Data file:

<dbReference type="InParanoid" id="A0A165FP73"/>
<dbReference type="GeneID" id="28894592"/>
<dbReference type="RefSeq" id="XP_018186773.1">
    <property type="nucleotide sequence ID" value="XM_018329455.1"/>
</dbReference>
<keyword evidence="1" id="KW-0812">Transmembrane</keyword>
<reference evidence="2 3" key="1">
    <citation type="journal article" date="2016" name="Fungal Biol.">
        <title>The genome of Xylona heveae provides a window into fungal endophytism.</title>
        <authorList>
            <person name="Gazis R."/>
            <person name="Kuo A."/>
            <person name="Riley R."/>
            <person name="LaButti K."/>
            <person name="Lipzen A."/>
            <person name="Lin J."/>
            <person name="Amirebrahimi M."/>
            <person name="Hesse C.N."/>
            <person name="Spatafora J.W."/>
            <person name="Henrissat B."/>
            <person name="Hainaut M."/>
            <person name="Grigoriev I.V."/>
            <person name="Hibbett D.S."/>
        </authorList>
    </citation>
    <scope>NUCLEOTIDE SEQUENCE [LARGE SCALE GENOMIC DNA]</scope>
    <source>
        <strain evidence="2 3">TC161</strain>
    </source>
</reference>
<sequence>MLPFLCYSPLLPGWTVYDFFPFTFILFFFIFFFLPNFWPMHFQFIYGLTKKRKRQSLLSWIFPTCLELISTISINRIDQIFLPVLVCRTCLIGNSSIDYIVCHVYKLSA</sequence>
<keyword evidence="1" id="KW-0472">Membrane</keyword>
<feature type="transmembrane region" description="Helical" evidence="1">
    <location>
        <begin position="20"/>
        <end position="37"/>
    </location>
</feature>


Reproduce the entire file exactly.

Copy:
<dbReference type="InParanoid" id="A0A165FP73"/>
<dbReference type="GeneID" id="28894592"/>
<dbReference type="RefSeq" id="XP_018186773.1">
    <property type="nucleotide sequence ID" value="XM_018329455.1"/>
</dbReference>
<keyword evidence="1" id="KW-0812">Transmembrane</keyword>
<reference evidence="2 3" key="1">
    <citation type="journal article" date="2016" name="Fungal Biol.">
        <title>The genome of Xylona heveae provides a window into fungal endophytism.</title>
        <authorList>
            <person name="Gazis R."/>
            <person name="Kuo A."/>
            <person name="Riley R."/>
            <person name="LaButti K."/>
            <person name="Lipzen A."/>
            <person name="Lin J."/>
            <person name="Amirebrahimi M."/>
            <person name="Hesse C.N."/>
            <person name="Spatafora J.W."/>
            <person name="Henrissat B."/>
            <person name="Hainaut M."/>
            <person name="Grigoriev I.V."/>
            <person name="Hibbett D.S."/>
        </authorList>
    </citation>
    <scope>NUCLEOTIDE SEQUENCE [LARGE SCALE GENOMIC DNA]</scope>
    <source>
        <strain evidence="2 3">TC161</strain>
    </source>
</reference>
<sequence>MLPFLCYSPLLPGWTVYDFFPFTFILFFFIFFFLPNFWPMHFQFIYGLTKKRKRQSLLSWIFPTCLELISTISINRIDQIFLPVLVCRTCLIGNSSIDYIVCHVYKLSA</sequence>
<keyword evidence="1" id="KW-0472">Membrane</keyword>
<feature type="transmembrane region" description="Helical" evidence="1">
    <location>
        <begin position="20"/>
        <end position="37"/>
    </location>
</feature>